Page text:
by alliantgroup staff,
December 03, 2021
The COVID-19 pandemic has significantly impacted the construction industry, which is sensitive to economic cycles. But thanks to its potential to create jobs, recovery in the construction industry will also fuel the recovery of the American economy as a whole. With this in mind, Congress introduced the Employee Retention Credit (ERC) for contractors as part of the Coronavirus Aid, Relief, and Economic Security (CARES) Act in 2020.
ERC can provide significant cash relief in the form of refundable tax credits to construction companies for keeping employees on their payroll throughout the pandemic. Businesses can claim this credit if they have faced any of the following disruptions:
- Reduced crew sizes due to OSHA
- Job site access restrictions
- Project delays
- Permit issues
- Supply chain issues
Unfortunately, many eligible construction companies are disqualifying themselves prematurely from claiming ERC because of misconceptions and outdated guidelines. Here’s what they are getting wrong about the credit’s eligibility:
Misconception #1 – If I’ve already claimed PPP (or had my PPP loans canceled), I can’t claim ERC.
FACT: The restriction on only being able to claim PPP or ERC was removed by Congress in the Consolidated Appropriations Act (CAA) of 2021. Now you can claim both.
Misconception #2 – My construction business is ineligible for ERC because it did not experience a 50% or greater decline in gross receipts.
FACT: The CAA has revised the requirements so that a 20% reduction now qualifies. Furthermore, there are two methods for your construction business to qualify for the ERC. If your business has been suspended in part or whole due to a government order, regardless of whether there was an impact on your revenue, you can still qualify.
Misconception #3 – My construction company did not close during the pandemic, so I shouldn’t consider the Employee Retention Credit
FACT: Even a partial suspension of your firm by the government (federal, state, or municipal) may be eligible. A partial shutdown, a business disruption, inability to access equipment, limited capacity, supply chain or vendor shutdowns, job site restrictions, reduction in crew sizes, shutting down some locations but not others, and shutting down some members of a business are all scenarios that may still qualify for the ERC. Remember that, in addition to the reduction in gross receipts test, partial or full suspension is an alternate route to qualify for the ERC.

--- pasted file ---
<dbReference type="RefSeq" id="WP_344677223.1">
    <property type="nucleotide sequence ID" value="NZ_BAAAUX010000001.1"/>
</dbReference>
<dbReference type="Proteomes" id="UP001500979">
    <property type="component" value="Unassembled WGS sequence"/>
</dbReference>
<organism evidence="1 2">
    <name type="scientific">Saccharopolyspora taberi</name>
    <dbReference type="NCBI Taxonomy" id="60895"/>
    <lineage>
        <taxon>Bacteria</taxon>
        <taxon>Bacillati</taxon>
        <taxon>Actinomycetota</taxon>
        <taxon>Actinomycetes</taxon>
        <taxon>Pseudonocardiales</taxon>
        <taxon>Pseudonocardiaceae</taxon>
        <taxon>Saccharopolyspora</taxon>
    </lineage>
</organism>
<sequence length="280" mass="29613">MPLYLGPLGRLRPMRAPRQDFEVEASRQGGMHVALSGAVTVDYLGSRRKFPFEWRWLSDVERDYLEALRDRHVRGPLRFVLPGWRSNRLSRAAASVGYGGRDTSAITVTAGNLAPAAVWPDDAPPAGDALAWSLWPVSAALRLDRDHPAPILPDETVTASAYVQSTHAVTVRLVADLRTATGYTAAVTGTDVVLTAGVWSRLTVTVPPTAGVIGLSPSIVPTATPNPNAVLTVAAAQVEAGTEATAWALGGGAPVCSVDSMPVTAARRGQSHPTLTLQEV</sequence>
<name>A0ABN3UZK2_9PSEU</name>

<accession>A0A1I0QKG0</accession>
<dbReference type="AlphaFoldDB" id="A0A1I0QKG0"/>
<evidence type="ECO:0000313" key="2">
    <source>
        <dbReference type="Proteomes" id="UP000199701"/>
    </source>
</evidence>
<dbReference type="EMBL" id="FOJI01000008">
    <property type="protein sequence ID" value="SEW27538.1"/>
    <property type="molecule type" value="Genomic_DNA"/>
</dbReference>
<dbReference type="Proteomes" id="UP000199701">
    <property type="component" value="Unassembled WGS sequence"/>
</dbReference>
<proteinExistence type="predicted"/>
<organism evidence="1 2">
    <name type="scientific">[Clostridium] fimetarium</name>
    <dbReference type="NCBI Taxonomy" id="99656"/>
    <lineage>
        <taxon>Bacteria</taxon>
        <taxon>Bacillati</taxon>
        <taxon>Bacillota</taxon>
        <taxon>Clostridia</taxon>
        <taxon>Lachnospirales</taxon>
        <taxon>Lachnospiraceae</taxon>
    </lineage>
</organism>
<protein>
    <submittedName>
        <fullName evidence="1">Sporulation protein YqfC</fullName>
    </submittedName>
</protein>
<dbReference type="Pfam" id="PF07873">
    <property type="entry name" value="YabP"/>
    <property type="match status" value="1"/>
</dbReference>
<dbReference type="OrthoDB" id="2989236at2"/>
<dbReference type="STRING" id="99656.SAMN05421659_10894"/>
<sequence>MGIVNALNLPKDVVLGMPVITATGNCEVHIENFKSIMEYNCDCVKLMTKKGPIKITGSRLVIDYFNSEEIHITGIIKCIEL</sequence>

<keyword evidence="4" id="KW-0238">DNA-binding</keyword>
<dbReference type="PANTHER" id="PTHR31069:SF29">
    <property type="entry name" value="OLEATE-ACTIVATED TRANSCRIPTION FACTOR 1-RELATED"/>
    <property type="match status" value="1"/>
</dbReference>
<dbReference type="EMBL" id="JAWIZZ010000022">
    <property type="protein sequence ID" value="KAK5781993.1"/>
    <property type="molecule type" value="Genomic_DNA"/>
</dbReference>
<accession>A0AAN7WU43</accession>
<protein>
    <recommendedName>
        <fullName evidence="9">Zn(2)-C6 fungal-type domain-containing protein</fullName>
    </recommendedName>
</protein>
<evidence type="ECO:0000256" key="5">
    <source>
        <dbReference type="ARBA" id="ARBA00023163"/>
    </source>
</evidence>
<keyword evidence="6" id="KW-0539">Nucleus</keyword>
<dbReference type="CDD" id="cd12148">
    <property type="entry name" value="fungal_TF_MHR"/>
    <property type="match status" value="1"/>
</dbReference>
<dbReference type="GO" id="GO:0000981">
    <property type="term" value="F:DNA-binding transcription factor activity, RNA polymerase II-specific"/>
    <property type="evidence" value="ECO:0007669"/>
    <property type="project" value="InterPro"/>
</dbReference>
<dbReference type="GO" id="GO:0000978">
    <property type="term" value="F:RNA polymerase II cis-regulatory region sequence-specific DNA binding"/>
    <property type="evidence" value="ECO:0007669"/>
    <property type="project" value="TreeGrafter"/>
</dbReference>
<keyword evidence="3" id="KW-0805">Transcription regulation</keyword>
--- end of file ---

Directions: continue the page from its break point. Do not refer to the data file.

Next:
Misconception #4 – Because my construction company was declared an essential business, I am ineligible for ERC
FACT: Even essential firms that can demonstrate that they were more than nominally impacted by a governmental order may qualify. For example, if your suppliers were shut down, and you couldn’t get the supplies you needed to keep your business running. It is best to talk to an expert regarding impacts on your business.
Misconception #5 – During quarantine, my company has grown; ERC isn’t anything I should consider
FACT: Congress is still encouraging businesses like yours to claim credits like ERC. The more money that can be put back into the economy, the faster we can get back to growing the economy. You can still qualify if you had to change your operations or if your vendors and clients were impacted.
Congress has expanded the Employee Retention Credit in 2021 to make it accessible to many more construction companies. It can be used to offset or eliminate your payroll tax, hire more employees, or even generate a cash refund. \The time is ripe for contractors to determine their credit eligibility by consulting an expert.